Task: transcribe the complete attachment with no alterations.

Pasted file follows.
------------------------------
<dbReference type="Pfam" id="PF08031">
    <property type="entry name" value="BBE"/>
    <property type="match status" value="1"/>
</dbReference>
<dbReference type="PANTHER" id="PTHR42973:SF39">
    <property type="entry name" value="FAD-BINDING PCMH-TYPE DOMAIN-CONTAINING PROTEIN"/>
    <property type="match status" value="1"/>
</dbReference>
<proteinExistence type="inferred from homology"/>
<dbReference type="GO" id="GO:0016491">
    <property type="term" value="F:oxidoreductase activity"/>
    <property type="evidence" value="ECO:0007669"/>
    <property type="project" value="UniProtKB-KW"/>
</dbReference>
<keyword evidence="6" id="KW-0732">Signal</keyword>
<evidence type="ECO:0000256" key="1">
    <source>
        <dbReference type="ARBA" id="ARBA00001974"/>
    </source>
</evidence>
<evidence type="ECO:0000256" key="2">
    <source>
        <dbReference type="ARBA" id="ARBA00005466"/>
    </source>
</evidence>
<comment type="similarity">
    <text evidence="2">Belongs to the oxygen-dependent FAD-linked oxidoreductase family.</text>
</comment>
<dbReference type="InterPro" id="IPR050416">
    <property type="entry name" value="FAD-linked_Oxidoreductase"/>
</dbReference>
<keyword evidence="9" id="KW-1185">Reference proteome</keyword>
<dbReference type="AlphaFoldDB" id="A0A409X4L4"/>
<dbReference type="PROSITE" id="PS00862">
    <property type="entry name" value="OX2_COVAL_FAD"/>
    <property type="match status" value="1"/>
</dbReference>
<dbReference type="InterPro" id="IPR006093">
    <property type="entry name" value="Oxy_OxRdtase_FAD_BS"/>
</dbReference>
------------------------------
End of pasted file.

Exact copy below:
<dbReference type="Pfam" id="PF08031">
    <property type="entry name" value="BBE"/>
    <property type="match status" value="1"/>
</dbReference>
<dbReference type="PANTHER" id="PTHR42973:SF39">
    <property type="entry name" value="FAD-BINDING PCMH-TYPE DOMAIN-CONTAINING PROTEIN"/>
    <property type="match status" value="1"/>
</dbReference>
<proteinExistence type="inferred from homology"/>
<dbReference type="GO" id="GO:0016491">
    <property type="term" value="F:oxidoreductase activity"/>
    <property type="evidence" value="ECO:0007669"/>
    <property type="project" value="UniProtKB-KW"/>
</dbReference>
<keyword evidence="6" id="KW-0732">Signal</keyword>
<evidence type="ECO:0000256" key="1">
    <source>
        <dbReference type="ARBA" id="ARBA00001974"/>
    </source>
</evidence>
<evidence type="ECO:0000256" key="2">
    <source>
        <dbReference type="ARBA" id="ARBA00005466"/>
    </source>
</evidence>
<comment type="similarity">
    <text evidence="2">Belongs to the oxygen-dependent FAD-linked oxidoreductase family.</text>
</comment>
<dbReference type="InterPro" id="IPR050416">
    <property type="entry name" value="FAD-linked_Oxidoreductase"/>
</dbReference>
<keyword evidence="9" id="KW-1185">Reference proteome</keyword>
<dbReference type="AlphaFoldDB" id="A0A409X4L4"/>
<dbReference type="PROSITE" id="PS00862">
    <property type="entry name" value="OX2_COVAL_FAD"/>
    <property type="match status" value="1"/>
</dbReference>
<dbReference type="InterPro" id="IPR006093">
    <property type="entry name" value="Oxy_OxRdtase_FAD_BS"/>
</dbReference>